Saturday, August 08, 2015

The Cubsaw

Not following the Chicago Cubs every day, I find it difficult to pin down why they are so hot right now.  They are a very young team and though there may be future stars on the roster, it's hard to say who they are.  Maybe it's chemistry between the manager and young players, but they've won 9 out of 10, and the Pirates as well as now the Giants (big time) have been among their victims.  The Giants just lost three straight to them, and will have their hands full to salvage the fourth game on Sunday.

What ails the Giants is easier to see.  On this current road trip, their hitting has been good to excellent, and their fielding has been excellent to spectacular.  Their bullpen has been so-so, but their starting rotation has just fallen apart.  Somebody came up with an amazing stat--that the starters have failed to get an out in the fifth inning.  Chris Heston faltered, Ryan Vogelsong pressed back into starting duty was shaky and Matt Cain was terrible on Saturday--only superior defense (especially by Brandon Crawford) and luck kept him in the game for the first two innings.

As for the bullpen, it's notable that Bochy--while holding out hope for Cain to regain his winning ways--commented that Cassia seemed to have lost his concentration.  The runs he gave up in the 8th were the difference in the game.

The crisis in the starting pitching rotation became acute when Mike Leake went on the DL after pitching but one game for the Giants since the trade.  With Hudson and Lincecum already on the DL, the starter crisis became a bullpen crisis, as there are no long relievers left, with Vogelsong a starter.

Losing to the Cubs is especially meaningful since if the Giants fail to win the division, they will likely contend with the Cubs for the second Wild Card.  Fortunately, the Dodgers have lost twice to the Pirates--the Bucs are near invincible at home--and so the division race could be a lot worse.  (On the other hand, the Giants will soon head for Pittsburgh; the Pirates swept them in San Francisco, plus the aforementioned invincibility at home.)

Things could turn around for the Giants, once everyone is healthy (if that ever happens this year), and the young Cubs could just as easily go on a 10 game losing streak.  But unquestionably they are one of the hot teams at the moment, along with the Mets and Toronto.   Getting hot at this stage could mean that the team is clicking and knows how to sustain it, or it just might be a streak.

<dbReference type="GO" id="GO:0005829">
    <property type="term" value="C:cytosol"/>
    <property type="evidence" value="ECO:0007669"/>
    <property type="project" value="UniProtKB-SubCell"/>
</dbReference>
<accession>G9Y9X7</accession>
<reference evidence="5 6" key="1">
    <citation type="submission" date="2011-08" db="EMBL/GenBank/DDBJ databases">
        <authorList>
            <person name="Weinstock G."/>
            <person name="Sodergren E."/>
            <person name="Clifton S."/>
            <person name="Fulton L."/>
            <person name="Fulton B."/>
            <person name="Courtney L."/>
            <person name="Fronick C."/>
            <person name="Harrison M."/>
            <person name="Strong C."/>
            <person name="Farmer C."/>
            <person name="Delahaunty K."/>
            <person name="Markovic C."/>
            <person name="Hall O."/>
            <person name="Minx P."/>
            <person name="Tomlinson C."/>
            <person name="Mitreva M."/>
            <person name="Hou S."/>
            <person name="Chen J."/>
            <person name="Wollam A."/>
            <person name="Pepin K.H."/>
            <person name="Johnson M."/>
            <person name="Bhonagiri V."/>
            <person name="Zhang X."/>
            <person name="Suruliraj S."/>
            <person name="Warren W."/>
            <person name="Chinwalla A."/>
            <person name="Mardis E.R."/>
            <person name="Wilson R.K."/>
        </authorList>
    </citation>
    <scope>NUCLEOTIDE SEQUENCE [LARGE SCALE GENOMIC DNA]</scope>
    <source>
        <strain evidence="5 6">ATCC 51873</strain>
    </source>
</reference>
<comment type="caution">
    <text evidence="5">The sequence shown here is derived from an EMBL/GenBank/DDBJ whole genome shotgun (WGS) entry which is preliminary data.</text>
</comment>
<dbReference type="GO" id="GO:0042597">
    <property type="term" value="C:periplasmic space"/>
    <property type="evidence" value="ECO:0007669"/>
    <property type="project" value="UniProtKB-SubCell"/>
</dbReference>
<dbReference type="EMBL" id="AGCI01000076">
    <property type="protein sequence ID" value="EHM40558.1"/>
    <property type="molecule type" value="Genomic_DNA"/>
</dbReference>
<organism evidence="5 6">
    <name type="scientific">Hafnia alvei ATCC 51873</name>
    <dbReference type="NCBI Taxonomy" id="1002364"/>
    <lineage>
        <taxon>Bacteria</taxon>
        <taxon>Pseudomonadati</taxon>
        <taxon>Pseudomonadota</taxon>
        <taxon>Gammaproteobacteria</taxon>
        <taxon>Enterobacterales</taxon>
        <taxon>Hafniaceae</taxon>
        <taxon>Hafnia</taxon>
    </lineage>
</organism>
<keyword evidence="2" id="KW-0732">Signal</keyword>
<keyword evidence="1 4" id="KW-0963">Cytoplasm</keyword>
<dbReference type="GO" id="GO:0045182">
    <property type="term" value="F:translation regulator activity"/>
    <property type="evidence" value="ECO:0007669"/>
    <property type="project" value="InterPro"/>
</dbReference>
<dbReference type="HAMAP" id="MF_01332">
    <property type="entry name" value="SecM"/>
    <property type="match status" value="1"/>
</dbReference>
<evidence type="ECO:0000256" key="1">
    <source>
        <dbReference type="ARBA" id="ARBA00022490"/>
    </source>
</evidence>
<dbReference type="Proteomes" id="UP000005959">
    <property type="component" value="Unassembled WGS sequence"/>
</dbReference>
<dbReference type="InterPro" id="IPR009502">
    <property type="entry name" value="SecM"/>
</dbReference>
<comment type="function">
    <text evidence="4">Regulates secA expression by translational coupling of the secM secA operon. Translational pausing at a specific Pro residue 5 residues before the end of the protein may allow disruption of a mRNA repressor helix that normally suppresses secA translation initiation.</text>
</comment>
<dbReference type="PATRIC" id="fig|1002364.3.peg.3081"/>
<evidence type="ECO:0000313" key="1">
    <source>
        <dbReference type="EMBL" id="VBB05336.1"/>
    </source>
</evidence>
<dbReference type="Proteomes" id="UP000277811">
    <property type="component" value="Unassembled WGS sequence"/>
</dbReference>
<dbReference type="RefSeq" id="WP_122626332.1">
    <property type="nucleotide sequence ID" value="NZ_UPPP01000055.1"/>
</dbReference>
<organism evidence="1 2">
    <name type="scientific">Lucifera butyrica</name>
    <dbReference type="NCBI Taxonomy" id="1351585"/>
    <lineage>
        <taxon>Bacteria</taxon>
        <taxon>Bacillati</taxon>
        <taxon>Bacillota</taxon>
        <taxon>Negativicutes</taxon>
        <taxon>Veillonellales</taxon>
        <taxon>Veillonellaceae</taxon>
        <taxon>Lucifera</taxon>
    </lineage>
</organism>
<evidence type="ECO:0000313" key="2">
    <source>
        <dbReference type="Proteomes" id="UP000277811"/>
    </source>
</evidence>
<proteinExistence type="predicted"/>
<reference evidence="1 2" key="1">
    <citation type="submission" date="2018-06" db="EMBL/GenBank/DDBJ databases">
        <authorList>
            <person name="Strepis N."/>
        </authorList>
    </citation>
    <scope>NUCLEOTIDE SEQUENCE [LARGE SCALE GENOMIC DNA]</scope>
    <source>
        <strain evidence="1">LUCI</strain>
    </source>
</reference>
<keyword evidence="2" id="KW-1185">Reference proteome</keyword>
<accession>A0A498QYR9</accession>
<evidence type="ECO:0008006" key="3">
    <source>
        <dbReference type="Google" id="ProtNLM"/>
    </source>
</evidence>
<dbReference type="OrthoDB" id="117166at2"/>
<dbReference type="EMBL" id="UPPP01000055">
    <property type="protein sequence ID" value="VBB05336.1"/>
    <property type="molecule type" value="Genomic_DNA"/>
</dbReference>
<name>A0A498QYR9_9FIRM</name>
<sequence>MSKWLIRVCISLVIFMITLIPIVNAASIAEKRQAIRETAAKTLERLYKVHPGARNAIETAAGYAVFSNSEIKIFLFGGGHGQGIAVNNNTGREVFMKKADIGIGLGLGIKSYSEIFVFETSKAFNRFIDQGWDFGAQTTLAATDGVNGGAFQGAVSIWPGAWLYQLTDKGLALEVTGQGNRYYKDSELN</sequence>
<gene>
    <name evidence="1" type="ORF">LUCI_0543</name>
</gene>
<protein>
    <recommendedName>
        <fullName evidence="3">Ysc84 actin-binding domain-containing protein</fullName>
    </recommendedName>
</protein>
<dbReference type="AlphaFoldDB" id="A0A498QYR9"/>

Same with losing streaks. Washington is on one, and may be self-destructing; there was always that potential, as there still is with the Dodgers.  There's lots of baseball yet, and the Giants have a lot of good things going--especially (of all things) hitting.  (They're also wasting one of Brandon Belt's power hitting streaks, which don't usually last.) They've got the best infield in baseball with the best depth defensively.  But in ways unanticipated, the generally anticipated problem of starting pitching (which just a week ago seemed almost solved) is their Achilles tendon.

I still marvel at the way relief pitching is handled these days.  I know I grew up in a different era, but this universal practice of using a parade of relievers for one inning or even one batter, in nearly every game, just doesn't make sense to me.  The law of averages suggests that the more pitchers you use, the more likely it is that one of them isn't going to be very effective that day.  But if one is clearly dominant and having a great day, he is still replaced the next inning because, well, that's how it's done.

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